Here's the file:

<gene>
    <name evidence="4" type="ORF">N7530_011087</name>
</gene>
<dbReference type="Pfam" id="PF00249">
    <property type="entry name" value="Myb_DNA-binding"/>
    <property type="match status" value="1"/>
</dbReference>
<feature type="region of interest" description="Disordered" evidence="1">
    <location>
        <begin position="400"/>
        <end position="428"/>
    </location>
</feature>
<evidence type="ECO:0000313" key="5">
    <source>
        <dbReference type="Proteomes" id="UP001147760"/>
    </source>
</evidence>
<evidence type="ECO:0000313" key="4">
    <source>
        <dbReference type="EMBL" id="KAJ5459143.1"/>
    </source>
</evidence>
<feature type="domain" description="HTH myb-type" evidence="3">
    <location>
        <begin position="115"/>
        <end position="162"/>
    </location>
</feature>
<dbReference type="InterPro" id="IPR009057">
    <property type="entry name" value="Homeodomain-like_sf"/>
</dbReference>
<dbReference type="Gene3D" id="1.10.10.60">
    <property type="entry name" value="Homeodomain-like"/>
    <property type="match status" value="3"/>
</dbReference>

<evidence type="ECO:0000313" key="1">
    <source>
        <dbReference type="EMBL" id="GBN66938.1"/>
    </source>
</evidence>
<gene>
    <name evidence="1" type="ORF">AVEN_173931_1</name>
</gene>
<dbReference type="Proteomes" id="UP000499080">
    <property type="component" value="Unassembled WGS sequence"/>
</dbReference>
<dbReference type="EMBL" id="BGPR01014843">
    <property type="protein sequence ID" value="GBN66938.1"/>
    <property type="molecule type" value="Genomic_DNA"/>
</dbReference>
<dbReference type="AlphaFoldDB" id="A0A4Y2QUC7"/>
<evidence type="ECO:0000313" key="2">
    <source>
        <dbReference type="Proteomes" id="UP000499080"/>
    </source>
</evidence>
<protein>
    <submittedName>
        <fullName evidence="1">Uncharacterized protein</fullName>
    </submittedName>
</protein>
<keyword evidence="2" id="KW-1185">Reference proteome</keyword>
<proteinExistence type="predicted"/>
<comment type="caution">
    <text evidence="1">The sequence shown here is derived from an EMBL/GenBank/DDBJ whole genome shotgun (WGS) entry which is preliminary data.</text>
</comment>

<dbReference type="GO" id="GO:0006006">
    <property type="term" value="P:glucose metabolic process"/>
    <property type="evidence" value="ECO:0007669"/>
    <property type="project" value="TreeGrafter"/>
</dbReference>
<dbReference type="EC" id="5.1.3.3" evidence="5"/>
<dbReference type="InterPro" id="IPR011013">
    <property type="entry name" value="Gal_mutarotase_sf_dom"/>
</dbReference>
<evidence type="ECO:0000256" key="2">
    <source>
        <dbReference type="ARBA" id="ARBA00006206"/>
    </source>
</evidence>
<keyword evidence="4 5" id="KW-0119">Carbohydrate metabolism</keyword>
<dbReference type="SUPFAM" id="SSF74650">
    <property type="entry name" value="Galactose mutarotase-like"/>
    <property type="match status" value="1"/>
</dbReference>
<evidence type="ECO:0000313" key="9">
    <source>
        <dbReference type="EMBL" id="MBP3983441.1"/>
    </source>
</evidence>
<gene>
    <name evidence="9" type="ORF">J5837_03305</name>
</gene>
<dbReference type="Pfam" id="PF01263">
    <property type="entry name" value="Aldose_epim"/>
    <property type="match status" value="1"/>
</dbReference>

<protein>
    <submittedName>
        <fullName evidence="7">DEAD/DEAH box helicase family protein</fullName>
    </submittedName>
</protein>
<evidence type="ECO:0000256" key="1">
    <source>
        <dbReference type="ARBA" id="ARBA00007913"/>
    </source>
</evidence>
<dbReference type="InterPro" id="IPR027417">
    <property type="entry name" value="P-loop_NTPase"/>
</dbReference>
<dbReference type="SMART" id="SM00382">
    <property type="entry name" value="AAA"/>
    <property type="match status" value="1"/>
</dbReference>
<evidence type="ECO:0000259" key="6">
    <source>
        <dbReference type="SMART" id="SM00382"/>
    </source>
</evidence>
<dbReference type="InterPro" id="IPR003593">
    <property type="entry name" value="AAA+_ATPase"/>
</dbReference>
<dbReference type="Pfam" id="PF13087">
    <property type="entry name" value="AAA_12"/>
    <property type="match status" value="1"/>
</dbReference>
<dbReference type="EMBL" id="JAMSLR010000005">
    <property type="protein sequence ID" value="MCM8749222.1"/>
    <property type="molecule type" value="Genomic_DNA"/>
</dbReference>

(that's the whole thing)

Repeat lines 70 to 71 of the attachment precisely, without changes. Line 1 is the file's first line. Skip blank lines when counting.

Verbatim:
    <property type="evidence" value="ECO:0007669"/>
    <property type="project" value="TreeGrafter"/>